Sunday, May 06, 2012

Since I object to Google's privacy practices...

...I'm moving this blog to And I'll start putting stuff on there again -- I don't think I've done a blog entry since Google's objectionable unprivacy settings went into effect. See you there.

Thursday, March 01, 2012

Unexpectedly Relevant Old Movie Line of the Day

From the Jon Lovitz / Terri Garr / Jeffrey Jones silly-sci-fi vehicle Mom and Dad Save the World, comes a line that surprised me by its applicability to a large swath of the population of real life:

"It's true that our plans are really stupid, but we make up for it with really good intentions."

Wednesday, February 08, 2012

Must-read of the day

You simply must read Jourdan Anderson's letter to his old master (dictated, as of course the old ex-slave was illiterate). Some excerpts (but you must read the whole thing, in order fully to relish the manner in which Mr. Anderson calculates the back wages Colonel Anderson owes his family):

Dayton, Ohio,

August 7, 1865

To My Old Master, Colonel P.H. Anderson, Big Spring, Tennessee

Sir: I got your letter, and was glad to find that you had not forgotten Jourdon, and that you wanted me to come back and live with you again, promising to do better for me than anybody else can. I have often felt uneasy about you. I thought the Yankees would have hung you long before this, for harboring Rebs they found at your house. I suppose they never heard about your going to Colonel Martin's to kill the Union soldier that was left by his company in their stable. Although you shot at me twice before I left you, I did not want to hear of your being hurt, and am glad you are still living. It would do me good to go back to the dear old home again, and see Miss Mary and Miss Martha and Allen, Esther, Green, and Lee. Give my love to them all, and tell them I hope we will meet in the better world, if not in this. I would have gone back to see you all when I was working in the Nashville Hospital, but one of the neighbors told me that Henry intended to shoot me if he ever got a chance.

...I am doing tolerably well here. I get twenty-five dollars a month, with victuals and clothing; have a comfortable home for Mandy,—the folks call her Mrs. Anderson,—and the children—Milly, Jane, and Grundy—go to school and are learning well. The teacher says Grundy has a head for a preacher. They go to Sunday school, and Mandy and me attend church regularly. We are kindly treated. Sometimes we overhear others saying, "Them colored people were slaves" down in Tennessee. The children feel hurt when they hear such remarks; but I tell them it was no disgrace in Tennessee to belong to Colonel Anderson. Many darkeys would have been proud, as I used to be, to call you master.


In answering this letter, please state if there would be any safety for my Milly and Jane, who are now grown up, and both good-looking girls. You know how it was with poor Matilda and Catherine. I would rather stay here and starve—and die, if it come to that—than have my girls brought to shame by the violence and wickedness of their young masters. You will also please state if there has been any schools opened for the colored children in your neighborhood. The great desire of my life now is to give my children an education, and have them form virtuous habits.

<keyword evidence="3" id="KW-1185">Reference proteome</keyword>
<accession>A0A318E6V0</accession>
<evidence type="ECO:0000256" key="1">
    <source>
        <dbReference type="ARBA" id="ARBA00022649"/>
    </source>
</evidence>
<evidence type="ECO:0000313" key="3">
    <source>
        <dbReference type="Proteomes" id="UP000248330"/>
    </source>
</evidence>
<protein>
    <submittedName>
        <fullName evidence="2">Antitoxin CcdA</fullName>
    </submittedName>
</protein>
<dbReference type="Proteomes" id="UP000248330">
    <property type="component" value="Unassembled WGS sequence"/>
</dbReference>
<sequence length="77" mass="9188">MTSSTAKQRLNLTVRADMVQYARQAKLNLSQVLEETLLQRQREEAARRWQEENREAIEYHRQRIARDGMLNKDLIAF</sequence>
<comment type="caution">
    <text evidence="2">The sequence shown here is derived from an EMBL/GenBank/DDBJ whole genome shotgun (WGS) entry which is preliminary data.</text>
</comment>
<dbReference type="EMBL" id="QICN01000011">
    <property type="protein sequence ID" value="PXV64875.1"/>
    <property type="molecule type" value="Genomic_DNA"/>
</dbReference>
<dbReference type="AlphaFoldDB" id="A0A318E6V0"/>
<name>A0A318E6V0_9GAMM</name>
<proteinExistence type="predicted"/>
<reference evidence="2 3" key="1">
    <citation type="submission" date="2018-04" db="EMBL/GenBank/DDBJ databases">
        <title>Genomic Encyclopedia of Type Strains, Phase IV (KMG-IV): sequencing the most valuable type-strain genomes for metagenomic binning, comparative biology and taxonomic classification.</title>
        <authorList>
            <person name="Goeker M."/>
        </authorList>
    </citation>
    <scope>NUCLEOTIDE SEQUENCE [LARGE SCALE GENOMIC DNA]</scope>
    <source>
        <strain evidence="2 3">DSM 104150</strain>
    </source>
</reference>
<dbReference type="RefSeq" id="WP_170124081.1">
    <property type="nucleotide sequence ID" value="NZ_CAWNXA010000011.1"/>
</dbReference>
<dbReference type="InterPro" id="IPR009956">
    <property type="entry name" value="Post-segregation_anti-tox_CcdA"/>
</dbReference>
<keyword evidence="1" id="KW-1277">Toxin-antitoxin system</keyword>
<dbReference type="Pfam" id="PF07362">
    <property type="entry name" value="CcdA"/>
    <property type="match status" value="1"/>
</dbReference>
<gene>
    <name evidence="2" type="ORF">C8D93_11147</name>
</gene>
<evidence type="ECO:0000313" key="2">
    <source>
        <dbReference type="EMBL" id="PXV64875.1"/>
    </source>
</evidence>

Say howdy to George Carter, and thank him for taking the pistol from you when you were shooting at me.

From your old servant,

Jourdon Anderson.

Read the whole thing. I say again, read the whole thing.

By the way, Mr. and Mrs. Anderson -- I think the old gentleman's desire to have his wife addressed respectfully ought to be honored -- lived to celebrate their fiftieth wedding anniversary. And his children learned to read and write.

I have a political observation to make here, but I think I'll refrain, as admiration of Mr. Anderson ought to transcend any and every political agenda.

HT: Ace's sidebar (no link because it's already gone, sorry).

Wednesday, February 01, 2012

Look, The Specs Weren't Clearly Defined Dept

"Hey, you know those new diesel fuel tankers I'm buying from you guys for my trucking operations in Saudia Arabia?"

"Yeah, sure, what about 'em?"

"Can you please be sure that they are clearly labeled 'Diesel Fuel' and 'No Smoking' in Arabic?"

"Not a problem, dude, gotcha covered."

Monday, January 16, 2012

A new record in Non-Self-Awareness

It is, quite simply, psychologically impossible for Froma Harrod to imagine the possibility that her own behavior might be inappropriate. I have rarely seen anything that amused me this much. Of course, I have a special interest in the psychology of self-deception; so maybe this won't be as funny to my General Readers as it is to me. But I think it ought to be pretty funny to just about anybody other than Froma Harrop. Or her hypothetical sister.

The Daily Show With Jon StewartMon - Thurs 11p / 10c
Civil Disservice
Daily Show Full EpisodesPolitical Humor & Satire BlogThe Daily Show on Facebook

Link to the original here. Hat tip: Ace (standard warning: Ace, while frequently funny, is also frequently unsuitable for family gatherings, and is always bitterly anti-liberal).